Bershidsky on Europe: U.K. Goes Sukuk

Leonid Bershidsky is a Bloomberg View columnist. He was the founding editor of the Russian business daily Vedomosti and founded the opinion website Slon.ru.
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Here's today's look at some of the top stories on markets and politics in Europe:

U.K. to sell Islamic bond

The U.K. government wants to be the first in the non-Islamic world to issue a sukuk, a bond complying with Sharia law. The issue is expected to raise $324 million. British companies such as HSBC and Tesco have already issued Islamic bonds, which pay no interest but give the investor a share of the profit from an underlying asset. For them, this was a way to tap into Middle Eastern investors' huge cash reserves. Given that the issue is so small, the U.K. government looks more interested in making a political point than raising money. One of the government's top priorities in finance is to solidify London's status as a global financial hub, fighting off the EU's encroachments and opening up the City to international players. The U.K. recently promised Chinese banks the long-sought opportunity to operate branches rather than subsidiaries in London. Now it is making an overture to Islamic financiers with what is basically a marketing campaign rather than a bond issue. Finance minister George Osborne even penned a column for the Financial Times about the potential of Islamic finance.

Deutsche Bank profit down 93 percent

Germany's biggest bank made a profit of $70 million in the third quarter of 2013, a 93 percent drop year-on-year. Part of the drop comes from a decline in fixed income revenues, a global phenomenon caused by the U.S. Federal Reserve's decision to continue rather than "taper" bond purchases. Mostly, however, Deutsche Bank's profits were hurt by a $1.65 billion litigation loss provision. Deutsche expects to pay a large fine in the Libor fixing affair, which has cost other European financial institutions billions of dollars. Similar litigation provisions weigh heavily on big European banks: Dutch Rabobank recently set aside more than $1 billion, and now Finma, the Swiss financial regulator, has told UBS to increase its litigation provision. If it's not one scandal it's another one: Lloyd's in the U.K. has had to addanother $1.2 billion to its provision for penalties for mis-selling insurance. Banks are far from done paying for past sins and learning to live with tighter supervision.

Russia up, France and Spain down in business ease ranking

In the 2014 edition of the World Bank's Doing Business index, France, Spain and the Czech Republic posted serious losses, while Greece, Italy and Russia showed significant gains. The ranking, used by some countries as a policy benchmark, measures the ease of doing business: opening new firms, getting construction permits and access to electricity, paying taxes. Singapore and Hong Kong are in the top two spots. When a country moves up in the rankings, it is usually a good sign for future economic growth based on the progress of small and medium businesses. Spain and France, two countries that showed almost zero growth in the third quarter, ought to think about removing more bureaucratic restraints if they even want to speed up their recovery. And Russia's progress, achieved after President Vladimir Putin last year ordered the government to get the country from 120th to 20th place in the ranking, is still not enough to seriously increase business activity: The country has advanced from 111th place to 92nd among 189 countries.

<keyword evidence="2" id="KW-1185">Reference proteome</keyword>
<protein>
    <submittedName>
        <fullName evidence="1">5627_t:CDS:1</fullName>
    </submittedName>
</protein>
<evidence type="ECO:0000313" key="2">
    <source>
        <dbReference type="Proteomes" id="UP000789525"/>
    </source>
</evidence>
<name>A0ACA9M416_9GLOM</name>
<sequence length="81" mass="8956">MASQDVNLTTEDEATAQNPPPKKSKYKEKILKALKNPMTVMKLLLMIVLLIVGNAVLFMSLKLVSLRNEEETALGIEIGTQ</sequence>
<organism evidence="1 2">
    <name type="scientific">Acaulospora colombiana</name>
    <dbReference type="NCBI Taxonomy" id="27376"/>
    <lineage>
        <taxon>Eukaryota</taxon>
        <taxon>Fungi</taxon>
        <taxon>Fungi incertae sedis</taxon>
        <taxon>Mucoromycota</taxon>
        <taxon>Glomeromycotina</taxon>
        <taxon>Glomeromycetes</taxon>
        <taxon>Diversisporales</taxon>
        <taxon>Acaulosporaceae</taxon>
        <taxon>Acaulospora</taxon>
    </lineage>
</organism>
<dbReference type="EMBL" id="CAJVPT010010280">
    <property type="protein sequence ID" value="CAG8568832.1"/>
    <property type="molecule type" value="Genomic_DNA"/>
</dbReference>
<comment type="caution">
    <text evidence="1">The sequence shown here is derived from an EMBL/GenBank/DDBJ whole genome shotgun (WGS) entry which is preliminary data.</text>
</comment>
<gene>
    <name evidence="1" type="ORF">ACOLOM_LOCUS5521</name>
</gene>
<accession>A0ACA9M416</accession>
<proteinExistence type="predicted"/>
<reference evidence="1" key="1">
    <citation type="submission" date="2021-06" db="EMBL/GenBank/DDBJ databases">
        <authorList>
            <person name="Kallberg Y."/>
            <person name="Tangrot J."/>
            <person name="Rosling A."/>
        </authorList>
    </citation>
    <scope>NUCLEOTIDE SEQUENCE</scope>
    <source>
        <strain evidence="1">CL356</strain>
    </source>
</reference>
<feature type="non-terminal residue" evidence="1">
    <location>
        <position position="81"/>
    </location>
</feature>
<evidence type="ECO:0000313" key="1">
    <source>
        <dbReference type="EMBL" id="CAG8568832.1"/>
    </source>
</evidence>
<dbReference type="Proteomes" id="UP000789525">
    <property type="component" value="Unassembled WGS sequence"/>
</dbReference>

Hollande themost unpopular French president ever

Francois Hollande's popularity has dropped to 26 percent in October, according to the BVA polling organization. This is the first time in the Fifth Republic - since 1958, when the current version of the Constitution was introduced - that a president's popularity has been below 30 percent. Prime Minister Jean-Marc Ayrault's support level is 25 percent, still above the unpopularity record of 20 percent set by Alain Juppe in the 1990's. High taxes, high unemployment and waffling on immigration have combined to make the current Socialist government one of the least-liked in French history. Even though France is out of its recession, that is not enough to inspire confidence in voters who see no improvement in their daily lives. Hollande will be hard put to improve his standing in the remaining three years of his term, particularly since he does not seem to think he is doing anything wrong.

Brit charged for hacking US government

Lauri Love, a 28-year-old resident of the English village of Stradishall, was arrested by the U.K.'s National Crime Agency after being charged in the U.S. with hacking into computers owned by the U.S. army, the U.S. Missile Defense Agency, the Environmental Protection Agency and NASA. Love and his accomplices, a Swede and two Australians, allegedly stole personal infomation about U.S. servicemen, government employees and contractors. The information they may have accessed could be sufficient for identity theft. Love faces five years in prison and a $400,000 fine. His case, coming just as European governments rail against U.S. electronic spying on their territories, is a reminder that the Internet is a big playground where individuals with the right skills can cause as much damage as a superpower's intelligence service.

(Leonid Bershidsky can be reached at bershidsky@gmail.com).

This column does not necessarily reflect the opinion of Bloomberg View's editorial board or Bloomberg LP, its owners and investors.

To contact the author on this story:
Leonid Bershidsky at lbershidsky@bloomberg.net